Pictures to Writing

Sometimes when I get stuck with my writing I doodle. Often those doodles are associated with scenes from my story and most of the time the pictures that develop from the doodles are associated with my main novel, titled The Green Book for now.

In the past few weeks I’m happy to say that writing for said book has been going well. Recently I wrote over 4,000 words over the course of three days and for the business of my life recently this is fantastic. Since then it’s been a steady average of 8oo words per day and not all of those were written by pure inspiration. On a good day a cloud of inspiration settles around me, dampening out the rest of the world and fueling me with chronological ideas whether I’m eating, writing, biking, walking around the park, or cooking. Often this metaphorical cloud sticks around for a few days before drifting off but even then parts of it still cling to me. When the cloud has dissipated I can still write for hours and not realize that most of the day has gone by and I have yet to shower. Don’t stick out your tongue. You’ve done it with some task too.  On off days I plan out time to write. For example after I put in a load of laundry I fill my large water bottle and sit down at the table where I can here the machine cycles and write. On these days I do not have any particular inspiration but keeping the characters going help me to assess if I’m keeping them in sync with their personalities where as with the inspirational writing I may misplace a dialogue in an effort to get everything down. I believe great writing comes out of both of these situations. It’s like being in a good relationship: while the spontaneous adventures are fun sometimes you can find an adventure you never imagined in a planned event.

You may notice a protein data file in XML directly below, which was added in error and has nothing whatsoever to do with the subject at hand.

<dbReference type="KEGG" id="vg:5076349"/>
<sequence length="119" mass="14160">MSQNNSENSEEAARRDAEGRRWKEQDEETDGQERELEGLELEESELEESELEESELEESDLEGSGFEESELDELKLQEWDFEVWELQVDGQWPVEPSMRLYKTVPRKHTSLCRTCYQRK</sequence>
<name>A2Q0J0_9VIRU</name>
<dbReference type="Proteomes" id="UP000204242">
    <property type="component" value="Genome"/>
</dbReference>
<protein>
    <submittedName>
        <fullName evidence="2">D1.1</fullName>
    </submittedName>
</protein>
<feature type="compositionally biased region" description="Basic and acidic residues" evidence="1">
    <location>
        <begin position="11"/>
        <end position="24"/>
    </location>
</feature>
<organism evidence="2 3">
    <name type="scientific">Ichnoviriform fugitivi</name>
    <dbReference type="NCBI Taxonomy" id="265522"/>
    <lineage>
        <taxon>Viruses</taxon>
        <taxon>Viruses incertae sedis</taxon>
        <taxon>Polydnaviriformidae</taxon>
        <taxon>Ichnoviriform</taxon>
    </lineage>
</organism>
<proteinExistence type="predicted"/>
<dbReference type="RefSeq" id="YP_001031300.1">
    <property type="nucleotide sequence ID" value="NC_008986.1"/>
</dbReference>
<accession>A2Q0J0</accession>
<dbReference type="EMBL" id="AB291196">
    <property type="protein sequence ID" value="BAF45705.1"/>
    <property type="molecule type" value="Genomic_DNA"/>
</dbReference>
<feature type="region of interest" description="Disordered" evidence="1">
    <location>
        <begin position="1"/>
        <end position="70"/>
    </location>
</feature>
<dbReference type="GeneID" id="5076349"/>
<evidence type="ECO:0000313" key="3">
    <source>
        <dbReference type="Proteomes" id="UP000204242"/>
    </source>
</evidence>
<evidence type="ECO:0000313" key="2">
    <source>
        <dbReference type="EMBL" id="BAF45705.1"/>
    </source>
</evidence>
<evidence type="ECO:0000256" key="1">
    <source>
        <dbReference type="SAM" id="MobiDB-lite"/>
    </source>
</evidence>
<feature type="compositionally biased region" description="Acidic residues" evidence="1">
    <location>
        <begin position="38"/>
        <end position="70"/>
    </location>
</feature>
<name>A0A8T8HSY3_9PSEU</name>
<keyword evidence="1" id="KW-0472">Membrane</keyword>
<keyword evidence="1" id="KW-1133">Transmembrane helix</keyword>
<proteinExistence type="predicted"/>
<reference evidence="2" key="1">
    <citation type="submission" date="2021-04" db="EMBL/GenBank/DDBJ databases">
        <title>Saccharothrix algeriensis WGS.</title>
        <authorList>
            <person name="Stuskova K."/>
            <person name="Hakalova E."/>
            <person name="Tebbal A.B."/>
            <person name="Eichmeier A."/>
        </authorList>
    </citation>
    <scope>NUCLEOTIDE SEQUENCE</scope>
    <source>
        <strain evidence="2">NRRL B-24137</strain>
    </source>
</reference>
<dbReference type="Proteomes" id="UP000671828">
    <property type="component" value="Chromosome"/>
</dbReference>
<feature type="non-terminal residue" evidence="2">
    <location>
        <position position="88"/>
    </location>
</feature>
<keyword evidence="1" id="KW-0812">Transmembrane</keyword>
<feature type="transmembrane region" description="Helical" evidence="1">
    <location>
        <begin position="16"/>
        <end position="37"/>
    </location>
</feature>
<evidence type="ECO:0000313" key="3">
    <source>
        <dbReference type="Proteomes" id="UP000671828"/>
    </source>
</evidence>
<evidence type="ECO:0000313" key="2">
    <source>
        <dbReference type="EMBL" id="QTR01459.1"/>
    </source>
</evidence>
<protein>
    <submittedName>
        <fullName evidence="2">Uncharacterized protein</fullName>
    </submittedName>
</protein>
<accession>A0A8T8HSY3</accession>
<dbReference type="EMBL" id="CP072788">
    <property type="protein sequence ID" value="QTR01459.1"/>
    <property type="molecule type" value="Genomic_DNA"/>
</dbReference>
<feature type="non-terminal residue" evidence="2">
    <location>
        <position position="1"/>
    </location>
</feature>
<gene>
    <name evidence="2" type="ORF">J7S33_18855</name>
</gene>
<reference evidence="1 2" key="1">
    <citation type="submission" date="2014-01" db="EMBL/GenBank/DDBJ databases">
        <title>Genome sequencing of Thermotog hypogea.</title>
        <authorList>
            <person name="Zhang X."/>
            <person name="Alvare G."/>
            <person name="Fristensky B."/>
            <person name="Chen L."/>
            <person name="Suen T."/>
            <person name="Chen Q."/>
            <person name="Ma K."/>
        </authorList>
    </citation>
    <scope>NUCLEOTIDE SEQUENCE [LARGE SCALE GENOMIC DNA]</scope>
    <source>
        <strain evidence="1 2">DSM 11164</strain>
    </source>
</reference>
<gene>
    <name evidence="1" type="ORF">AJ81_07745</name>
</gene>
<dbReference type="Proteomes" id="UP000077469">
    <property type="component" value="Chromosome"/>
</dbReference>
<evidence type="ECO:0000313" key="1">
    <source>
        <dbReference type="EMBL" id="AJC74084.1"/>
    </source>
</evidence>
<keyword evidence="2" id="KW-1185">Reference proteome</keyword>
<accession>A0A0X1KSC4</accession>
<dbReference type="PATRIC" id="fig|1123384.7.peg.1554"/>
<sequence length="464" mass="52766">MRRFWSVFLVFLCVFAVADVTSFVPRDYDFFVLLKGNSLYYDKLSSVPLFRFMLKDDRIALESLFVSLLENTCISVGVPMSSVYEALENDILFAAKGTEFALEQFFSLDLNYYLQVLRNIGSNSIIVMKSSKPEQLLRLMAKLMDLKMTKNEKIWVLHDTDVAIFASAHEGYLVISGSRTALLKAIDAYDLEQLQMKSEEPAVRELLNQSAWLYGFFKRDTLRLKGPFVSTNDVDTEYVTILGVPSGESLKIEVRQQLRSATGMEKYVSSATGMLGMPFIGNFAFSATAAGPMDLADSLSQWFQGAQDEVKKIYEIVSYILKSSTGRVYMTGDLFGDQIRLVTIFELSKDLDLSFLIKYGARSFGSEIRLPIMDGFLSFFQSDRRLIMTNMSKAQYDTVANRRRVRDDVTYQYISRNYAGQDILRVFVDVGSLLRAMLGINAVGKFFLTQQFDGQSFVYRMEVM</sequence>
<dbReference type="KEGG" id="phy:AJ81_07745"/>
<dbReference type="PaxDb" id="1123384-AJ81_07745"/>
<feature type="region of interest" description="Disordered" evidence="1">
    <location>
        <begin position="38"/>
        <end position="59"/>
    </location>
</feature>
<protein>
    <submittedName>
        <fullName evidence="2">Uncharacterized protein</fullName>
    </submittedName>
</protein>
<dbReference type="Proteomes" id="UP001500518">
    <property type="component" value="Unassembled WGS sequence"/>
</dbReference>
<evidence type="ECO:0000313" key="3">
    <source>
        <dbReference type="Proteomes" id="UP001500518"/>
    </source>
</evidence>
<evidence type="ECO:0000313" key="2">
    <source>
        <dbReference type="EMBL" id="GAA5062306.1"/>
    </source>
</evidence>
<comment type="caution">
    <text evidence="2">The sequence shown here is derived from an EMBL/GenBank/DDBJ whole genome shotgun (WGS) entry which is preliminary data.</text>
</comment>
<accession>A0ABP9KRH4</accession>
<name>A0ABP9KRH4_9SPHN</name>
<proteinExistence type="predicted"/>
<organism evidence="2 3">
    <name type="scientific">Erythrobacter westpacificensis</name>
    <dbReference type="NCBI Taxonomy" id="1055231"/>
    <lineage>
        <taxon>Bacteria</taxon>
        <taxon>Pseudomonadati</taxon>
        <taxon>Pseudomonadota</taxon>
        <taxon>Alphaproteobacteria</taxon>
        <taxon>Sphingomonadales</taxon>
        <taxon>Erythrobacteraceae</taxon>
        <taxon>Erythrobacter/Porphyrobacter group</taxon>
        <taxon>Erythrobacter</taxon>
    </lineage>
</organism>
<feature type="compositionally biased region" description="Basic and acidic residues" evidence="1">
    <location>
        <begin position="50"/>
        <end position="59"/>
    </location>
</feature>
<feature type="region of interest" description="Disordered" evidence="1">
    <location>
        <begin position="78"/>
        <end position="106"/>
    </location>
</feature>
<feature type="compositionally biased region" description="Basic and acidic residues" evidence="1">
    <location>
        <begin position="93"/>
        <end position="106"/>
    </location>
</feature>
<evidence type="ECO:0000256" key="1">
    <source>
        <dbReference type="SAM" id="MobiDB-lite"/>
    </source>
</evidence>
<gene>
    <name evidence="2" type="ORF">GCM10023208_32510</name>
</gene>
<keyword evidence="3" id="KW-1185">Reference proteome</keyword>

The picture featured below is of a scene yet to come in The Green Book. As it is these two characters are still at odds with each over as a result of a misunderstanding that spans many years in their younger lives, and extends generations into their family histories. A lot of the pictures that come out of this story have a storybook feel in my head and I like using textures that make it look like the aged pages of a well worn, much loved book. Who knows, maybe I will publish the illustrations inside the book when it is ready.

Advice for the week: warm up your hand before you start writing, or both hands before a long bout of typing. Grab a tennis ball or racquet ball and squeeze it, or open and close your hands, but do not clench too hard. The goal is to warm up the muscles, not strain them. Straining comes later! I’m kidding.

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